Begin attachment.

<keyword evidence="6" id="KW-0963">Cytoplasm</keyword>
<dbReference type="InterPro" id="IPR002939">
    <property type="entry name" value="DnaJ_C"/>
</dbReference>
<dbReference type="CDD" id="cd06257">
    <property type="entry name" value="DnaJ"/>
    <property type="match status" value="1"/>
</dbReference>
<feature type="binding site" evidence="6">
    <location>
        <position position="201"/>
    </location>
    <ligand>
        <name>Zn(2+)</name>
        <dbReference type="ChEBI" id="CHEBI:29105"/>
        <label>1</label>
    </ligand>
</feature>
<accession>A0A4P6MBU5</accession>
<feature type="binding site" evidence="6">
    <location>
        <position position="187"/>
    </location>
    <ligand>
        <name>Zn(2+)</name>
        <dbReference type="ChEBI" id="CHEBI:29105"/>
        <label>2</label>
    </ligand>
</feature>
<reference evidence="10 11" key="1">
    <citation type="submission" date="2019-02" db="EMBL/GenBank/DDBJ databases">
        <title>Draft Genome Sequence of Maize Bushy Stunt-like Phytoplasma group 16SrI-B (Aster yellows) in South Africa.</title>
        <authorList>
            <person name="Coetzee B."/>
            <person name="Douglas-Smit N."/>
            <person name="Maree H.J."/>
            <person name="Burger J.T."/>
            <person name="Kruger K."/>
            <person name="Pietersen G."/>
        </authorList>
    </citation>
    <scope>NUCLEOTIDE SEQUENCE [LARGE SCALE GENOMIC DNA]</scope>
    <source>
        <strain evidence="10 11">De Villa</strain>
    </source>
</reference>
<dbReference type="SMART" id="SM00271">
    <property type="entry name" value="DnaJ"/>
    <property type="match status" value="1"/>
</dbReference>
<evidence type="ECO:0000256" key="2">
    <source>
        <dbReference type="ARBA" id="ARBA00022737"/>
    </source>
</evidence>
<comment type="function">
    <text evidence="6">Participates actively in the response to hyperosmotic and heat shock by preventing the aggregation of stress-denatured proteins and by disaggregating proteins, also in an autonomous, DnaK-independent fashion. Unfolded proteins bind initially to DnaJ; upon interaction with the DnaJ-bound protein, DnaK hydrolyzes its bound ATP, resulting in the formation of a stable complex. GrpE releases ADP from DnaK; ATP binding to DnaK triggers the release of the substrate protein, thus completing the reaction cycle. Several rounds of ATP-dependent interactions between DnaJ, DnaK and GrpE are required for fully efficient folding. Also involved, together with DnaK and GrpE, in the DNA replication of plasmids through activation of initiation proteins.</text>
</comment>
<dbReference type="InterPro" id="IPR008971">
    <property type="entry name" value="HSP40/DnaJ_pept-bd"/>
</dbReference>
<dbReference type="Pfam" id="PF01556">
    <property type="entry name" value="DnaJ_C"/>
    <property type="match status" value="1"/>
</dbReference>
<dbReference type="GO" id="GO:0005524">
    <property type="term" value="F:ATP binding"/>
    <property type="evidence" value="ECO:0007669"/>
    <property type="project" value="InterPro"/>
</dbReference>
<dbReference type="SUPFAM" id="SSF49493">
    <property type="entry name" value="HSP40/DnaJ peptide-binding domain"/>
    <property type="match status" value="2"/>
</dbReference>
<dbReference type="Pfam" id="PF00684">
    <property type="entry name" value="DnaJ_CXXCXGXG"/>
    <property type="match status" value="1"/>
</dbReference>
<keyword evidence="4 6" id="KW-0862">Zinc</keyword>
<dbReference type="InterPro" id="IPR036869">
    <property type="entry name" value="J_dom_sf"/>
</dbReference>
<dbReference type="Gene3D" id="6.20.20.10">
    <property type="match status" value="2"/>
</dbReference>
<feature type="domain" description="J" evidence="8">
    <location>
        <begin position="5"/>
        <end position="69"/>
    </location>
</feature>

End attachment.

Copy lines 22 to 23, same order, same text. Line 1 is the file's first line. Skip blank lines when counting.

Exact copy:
        <position position="187"/>
    </location>